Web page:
I know honey but we'll have to work it out later. Now my plane leaves in twenty minutes and I've got to get to the airport. Now I'm going to go get my luggage and I want you to go to your room so you don't have to watch me. And no long goodbyes either!

Ok daddy. Goodbye. Don't forget to write me!

I won't. Now goodbye, go to your room.

Ok daddy... Daddy I don't want you to go.

I know honey but I have to.


Well, you wouldn't understand.

Yes I would!

No. You wouldn't.

Oh well, goodbye.

Goodbye, now go to your room and hurry up.


Well... I guess that's the way life goes sometimes.

- Vickie Crawshaw (14)

A child arrived just the other day
He came to the world in the usual way
But there were planes to catch, and bills to pay
He learned to walk while I was away
And he was talking before I knew it, and as he grew
He'd say, I'm gonna be like you, dad
You know I'm gonna be like you

And the cat's in the cradle and the silver spoon
Little boy blue and the man in the moon
When you coming home, dad?
I don't know when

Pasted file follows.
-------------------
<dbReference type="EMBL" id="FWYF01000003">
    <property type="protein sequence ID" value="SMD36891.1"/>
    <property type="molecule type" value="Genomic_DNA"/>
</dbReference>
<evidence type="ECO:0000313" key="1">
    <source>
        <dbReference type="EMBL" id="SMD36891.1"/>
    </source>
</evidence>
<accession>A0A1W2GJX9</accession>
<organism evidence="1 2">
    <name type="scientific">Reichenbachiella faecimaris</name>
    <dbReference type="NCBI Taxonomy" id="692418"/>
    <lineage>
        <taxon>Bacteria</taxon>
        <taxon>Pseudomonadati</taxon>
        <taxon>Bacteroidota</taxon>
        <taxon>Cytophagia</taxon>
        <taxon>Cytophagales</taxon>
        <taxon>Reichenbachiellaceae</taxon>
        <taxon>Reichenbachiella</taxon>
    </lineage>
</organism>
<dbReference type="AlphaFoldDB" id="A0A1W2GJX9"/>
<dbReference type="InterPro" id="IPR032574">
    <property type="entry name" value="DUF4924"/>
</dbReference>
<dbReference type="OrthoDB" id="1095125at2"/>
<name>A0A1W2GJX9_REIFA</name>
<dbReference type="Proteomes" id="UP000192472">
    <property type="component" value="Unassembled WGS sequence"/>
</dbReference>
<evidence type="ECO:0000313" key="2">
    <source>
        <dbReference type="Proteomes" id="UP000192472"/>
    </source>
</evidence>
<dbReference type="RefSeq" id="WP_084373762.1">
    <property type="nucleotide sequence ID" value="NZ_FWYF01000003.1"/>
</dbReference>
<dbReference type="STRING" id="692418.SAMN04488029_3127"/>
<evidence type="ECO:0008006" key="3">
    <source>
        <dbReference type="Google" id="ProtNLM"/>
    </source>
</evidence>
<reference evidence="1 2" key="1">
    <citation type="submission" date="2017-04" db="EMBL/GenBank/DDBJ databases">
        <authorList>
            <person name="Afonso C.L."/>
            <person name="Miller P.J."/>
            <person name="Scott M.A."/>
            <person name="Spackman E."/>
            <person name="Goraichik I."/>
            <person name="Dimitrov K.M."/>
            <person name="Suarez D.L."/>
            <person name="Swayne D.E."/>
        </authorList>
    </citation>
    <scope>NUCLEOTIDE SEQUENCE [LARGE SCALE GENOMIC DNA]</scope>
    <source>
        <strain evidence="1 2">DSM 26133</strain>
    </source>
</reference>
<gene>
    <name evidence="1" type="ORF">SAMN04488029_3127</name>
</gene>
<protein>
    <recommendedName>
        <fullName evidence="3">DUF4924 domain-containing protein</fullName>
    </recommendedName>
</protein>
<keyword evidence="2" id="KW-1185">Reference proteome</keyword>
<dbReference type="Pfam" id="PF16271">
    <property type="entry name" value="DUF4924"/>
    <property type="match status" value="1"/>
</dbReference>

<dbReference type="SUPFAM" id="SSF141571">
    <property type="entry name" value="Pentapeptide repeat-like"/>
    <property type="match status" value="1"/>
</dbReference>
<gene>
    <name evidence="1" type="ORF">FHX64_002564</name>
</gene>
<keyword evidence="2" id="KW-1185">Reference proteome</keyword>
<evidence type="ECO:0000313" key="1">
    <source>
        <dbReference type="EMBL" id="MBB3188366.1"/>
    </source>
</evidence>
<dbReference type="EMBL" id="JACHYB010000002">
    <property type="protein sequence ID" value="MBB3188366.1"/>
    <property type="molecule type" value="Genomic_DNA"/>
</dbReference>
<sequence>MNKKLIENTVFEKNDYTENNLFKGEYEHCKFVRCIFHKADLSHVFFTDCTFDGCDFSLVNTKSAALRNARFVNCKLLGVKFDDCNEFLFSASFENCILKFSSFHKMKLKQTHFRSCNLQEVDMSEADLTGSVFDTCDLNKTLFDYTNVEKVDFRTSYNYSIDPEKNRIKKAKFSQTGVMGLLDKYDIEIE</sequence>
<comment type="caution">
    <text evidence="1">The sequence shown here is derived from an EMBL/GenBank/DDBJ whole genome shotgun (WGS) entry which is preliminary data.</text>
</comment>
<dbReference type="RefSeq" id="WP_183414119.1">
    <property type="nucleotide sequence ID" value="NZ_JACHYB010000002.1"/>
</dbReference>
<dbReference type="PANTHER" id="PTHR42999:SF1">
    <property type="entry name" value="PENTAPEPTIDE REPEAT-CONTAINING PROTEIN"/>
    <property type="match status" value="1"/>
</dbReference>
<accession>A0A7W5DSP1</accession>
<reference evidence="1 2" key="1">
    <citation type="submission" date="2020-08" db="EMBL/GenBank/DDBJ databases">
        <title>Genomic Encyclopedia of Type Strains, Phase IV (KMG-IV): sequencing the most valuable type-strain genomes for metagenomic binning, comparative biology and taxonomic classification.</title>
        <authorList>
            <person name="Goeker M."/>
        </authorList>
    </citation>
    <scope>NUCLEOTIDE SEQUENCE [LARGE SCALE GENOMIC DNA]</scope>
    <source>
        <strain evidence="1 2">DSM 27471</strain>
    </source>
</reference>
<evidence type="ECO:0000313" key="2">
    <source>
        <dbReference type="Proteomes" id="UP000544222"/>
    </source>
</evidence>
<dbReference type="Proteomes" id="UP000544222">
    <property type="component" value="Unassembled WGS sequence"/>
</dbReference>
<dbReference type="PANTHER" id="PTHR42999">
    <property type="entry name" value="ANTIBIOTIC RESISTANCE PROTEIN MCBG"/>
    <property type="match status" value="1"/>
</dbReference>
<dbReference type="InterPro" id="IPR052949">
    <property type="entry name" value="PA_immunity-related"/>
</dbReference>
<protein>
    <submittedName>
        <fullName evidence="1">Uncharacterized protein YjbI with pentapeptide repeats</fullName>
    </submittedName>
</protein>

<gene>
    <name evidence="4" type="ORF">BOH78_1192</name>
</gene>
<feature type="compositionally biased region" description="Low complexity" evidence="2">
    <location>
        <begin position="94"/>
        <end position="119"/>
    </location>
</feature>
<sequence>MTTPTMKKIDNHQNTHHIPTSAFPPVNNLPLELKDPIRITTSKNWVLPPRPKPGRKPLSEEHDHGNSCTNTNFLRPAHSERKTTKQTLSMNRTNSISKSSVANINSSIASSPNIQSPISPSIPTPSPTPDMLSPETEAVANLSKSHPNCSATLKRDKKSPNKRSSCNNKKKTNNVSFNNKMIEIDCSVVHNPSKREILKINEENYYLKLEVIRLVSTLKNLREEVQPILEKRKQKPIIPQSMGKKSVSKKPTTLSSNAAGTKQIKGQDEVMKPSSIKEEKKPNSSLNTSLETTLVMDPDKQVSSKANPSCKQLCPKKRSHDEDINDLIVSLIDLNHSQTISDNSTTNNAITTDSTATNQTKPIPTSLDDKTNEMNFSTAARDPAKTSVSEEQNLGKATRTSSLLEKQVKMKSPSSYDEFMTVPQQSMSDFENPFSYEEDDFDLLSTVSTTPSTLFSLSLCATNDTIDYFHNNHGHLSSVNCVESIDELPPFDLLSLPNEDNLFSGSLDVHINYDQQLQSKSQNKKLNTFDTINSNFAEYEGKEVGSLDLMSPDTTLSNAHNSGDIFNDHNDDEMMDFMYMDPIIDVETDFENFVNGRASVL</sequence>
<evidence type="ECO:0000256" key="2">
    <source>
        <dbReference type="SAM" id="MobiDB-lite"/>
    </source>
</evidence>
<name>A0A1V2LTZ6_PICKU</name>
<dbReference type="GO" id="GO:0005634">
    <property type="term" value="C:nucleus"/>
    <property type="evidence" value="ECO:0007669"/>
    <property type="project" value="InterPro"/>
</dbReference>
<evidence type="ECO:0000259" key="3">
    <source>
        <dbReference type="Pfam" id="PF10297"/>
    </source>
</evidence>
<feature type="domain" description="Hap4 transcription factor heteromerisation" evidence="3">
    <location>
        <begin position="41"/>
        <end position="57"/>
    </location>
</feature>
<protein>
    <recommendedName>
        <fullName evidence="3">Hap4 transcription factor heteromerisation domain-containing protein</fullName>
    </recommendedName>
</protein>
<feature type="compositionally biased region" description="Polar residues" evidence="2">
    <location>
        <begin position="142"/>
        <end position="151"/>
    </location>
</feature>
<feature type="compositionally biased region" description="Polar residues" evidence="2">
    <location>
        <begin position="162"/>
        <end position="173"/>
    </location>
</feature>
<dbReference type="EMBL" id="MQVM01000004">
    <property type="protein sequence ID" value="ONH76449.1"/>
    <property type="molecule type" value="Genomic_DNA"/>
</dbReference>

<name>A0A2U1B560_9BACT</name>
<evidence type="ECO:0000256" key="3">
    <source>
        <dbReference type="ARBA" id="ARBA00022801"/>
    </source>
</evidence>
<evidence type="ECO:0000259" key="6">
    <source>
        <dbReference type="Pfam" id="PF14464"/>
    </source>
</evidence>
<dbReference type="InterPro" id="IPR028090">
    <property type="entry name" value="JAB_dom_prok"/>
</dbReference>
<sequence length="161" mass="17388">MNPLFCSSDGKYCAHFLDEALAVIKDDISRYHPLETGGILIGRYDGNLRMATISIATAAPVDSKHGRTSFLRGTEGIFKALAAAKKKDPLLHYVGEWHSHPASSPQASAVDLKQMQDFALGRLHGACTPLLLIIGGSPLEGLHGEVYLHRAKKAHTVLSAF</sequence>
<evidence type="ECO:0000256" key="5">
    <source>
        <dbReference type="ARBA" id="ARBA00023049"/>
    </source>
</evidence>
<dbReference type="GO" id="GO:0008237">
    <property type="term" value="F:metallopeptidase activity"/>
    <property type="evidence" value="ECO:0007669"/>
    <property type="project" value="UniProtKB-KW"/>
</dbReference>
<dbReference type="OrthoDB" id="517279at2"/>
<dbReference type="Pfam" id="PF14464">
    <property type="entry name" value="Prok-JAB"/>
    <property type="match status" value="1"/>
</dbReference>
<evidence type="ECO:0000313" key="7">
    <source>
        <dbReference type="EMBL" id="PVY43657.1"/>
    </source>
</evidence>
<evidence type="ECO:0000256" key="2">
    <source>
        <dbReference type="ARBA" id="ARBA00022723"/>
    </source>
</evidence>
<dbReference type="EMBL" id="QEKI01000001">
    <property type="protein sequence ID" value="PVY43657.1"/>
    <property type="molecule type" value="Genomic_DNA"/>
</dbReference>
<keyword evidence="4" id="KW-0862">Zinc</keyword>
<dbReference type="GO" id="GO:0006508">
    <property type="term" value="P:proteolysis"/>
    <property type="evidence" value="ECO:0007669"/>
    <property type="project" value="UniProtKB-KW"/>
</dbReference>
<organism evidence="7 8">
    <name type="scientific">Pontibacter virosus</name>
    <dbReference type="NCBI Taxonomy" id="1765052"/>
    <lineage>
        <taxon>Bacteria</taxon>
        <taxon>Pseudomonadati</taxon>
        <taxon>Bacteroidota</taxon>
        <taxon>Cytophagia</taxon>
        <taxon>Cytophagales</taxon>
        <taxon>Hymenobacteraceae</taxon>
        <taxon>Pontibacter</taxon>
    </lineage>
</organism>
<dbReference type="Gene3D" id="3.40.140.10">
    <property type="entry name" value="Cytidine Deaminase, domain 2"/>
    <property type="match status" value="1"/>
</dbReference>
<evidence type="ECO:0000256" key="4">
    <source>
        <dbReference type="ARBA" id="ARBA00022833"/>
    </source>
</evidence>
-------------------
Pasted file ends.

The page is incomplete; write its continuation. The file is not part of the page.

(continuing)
But we'll get together then
You know we'll have a good time then

My son turned ten just the other day
He said, thanks for the ball, dad, come on let's play
Can you teach me to throw?
I said, not today I got a lot to do
He said, that's OK
And he walked away, but his smile never dimmed
Said, I'm gonna be like him, yeah
You know I'm gonna be like him

And the cat's in the cradle and the silver spoon
Little boy blue and the man in the moon
When you coming home, dad?
I don't know when
But we'll get together then
You know we'll have a good time then

Well, he came from college just the other day
So much like a man I just had to say
Son, I'm proud of you. Can you sit for a while?
He shook his head, and he said with a smile
What I'd really like, dad, is to borrow the car keys